ing flow conditions has revealed that the maxi-
shorter blade passage with less flow separation.
mum energy in the exhaust is available at high
Thus the detrimental effect of aerodynamic block-
exhaust manifold pressures [5, 6]. Therefore, as
age is improved substantially [4]. In consequence,
the pressure ratio across the turbine increases the
the turbine overall aerodynamic efficiency can be
isentropic velocity increases, leading to the need
to achieve maximum turbine efficiency at low
5. Velocity ratio. The mixed-flow design meets the
requirement of achieving a peak efficiency at a
velocity ratio lower than a radial turbine. This can
The mixed-flow rotor goes some way to meeting
be seen by considering the following equation:
the afore-mentioned requirements 1 and 2. It differs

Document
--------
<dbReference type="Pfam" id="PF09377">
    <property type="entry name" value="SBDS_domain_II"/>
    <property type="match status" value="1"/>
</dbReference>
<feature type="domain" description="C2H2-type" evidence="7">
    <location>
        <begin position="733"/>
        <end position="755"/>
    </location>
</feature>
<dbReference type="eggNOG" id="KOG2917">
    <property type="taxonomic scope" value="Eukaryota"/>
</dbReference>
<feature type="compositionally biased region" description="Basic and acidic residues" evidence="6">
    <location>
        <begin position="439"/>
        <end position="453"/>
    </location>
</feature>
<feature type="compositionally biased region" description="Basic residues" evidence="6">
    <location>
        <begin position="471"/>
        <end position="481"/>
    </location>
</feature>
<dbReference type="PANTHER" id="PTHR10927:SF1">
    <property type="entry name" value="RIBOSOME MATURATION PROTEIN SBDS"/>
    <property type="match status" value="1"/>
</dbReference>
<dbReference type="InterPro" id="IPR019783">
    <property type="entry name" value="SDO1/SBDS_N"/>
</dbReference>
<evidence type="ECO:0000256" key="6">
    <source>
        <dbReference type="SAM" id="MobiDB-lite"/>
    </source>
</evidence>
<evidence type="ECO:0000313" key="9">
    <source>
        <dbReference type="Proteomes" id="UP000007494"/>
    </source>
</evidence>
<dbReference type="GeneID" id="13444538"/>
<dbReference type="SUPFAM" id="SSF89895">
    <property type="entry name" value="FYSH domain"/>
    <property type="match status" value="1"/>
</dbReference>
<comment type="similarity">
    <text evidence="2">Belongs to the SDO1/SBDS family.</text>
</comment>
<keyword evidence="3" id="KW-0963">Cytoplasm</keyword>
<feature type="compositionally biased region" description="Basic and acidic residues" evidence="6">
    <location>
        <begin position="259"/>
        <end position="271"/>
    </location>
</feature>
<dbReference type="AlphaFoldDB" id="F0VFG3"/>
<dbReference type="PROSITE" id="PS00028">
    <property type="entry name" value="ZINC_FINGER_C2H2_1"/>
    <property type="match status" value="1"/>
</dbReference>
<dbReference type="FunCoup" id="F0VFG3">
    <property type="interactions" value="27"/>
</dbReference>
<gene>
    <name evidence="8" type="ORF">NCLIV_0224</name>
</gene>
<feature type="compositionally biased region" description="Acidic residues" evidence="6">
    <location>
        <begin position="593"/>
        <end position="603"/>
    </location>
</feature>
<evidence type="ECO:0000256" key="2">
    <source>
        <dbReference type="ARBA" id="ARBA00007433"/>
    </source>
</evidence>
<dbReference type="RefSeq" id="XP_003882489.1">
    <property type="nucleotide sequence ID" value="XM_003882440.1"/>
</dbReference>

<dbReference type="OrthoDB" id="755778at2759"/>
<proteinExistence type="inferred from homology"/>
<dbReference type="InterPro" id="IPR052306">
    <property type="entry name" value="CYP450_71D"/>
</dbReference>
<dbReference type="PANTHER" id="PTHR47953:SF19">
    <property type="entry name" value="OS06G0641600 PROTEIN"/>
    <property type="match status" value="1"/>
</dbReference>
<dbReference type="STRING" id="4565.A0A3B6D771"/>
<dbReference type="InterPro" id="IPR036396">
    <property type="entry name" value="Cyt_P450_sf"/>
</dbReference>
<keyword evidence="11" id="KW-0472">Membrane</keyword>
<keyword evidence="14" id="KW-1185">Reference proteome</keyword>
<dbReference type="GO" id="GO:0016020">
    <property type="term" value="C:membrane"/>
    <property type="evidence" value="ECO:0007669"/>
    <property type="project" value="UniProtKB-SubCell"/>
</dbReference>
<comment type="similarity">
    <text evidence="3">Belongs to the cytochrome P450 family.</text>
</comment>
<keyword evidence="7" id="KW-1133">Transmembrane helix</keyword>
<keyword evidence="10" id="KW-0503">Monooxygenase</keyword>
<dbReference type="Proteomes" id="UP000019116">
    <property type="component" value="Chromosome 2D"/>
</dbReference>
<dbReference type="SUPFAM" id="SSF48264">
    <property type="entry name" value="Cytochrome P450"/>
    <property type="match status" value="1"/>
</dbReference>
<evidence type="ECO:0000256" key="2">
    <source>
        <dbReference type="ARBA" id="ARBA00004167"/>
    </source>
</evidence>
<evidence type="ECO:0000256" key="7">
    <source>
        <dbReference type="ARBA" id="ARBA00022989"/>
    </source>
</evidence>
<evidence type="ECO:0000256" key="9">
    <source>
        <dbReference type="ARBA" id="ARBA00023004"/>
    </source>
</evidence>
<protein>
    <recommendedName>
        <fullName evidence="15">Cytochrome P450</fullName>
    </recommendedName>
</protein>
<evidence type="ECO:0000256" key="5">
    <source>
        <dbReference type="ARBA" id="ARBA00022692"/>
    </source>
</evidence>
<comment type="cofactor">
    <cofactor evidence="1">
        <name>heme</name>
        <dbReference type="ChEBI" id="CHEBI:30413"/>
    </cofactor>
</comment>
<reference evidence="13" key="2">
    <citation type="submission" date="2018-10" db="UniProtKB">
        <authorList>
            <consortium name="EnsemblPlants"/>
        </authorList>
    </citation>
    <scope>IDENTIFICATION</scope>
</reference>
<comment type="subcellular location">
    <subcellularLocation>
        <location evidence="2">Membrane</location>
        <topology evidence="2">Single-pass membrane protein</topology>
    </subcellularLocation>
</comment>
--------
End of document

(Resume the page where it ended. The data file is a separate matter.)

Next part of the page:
from its radial counterpart in the forward sweep of
tan b
tan a
the leading edge, resulting in non-radial inlet con-
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Mixed-flow turbines for automotive turbochargers
As the mixed-flow rotor has a positive blade A literature survey of unsteady flow performance
angle, the peak efficiency would occur at a value studies showed that most investigators have concen-
lower than 0.7. trated on radial-inflow turbines and employed a
6. Swallowing capacity. The use of mixed-flow quasi-steady approach or the method of character-
designdue to its compact blade passage curva- istics [1420]. The major problem of the early investi-
turereduces substantially the centrifugal press- gations is the lack of fast response instrumentation;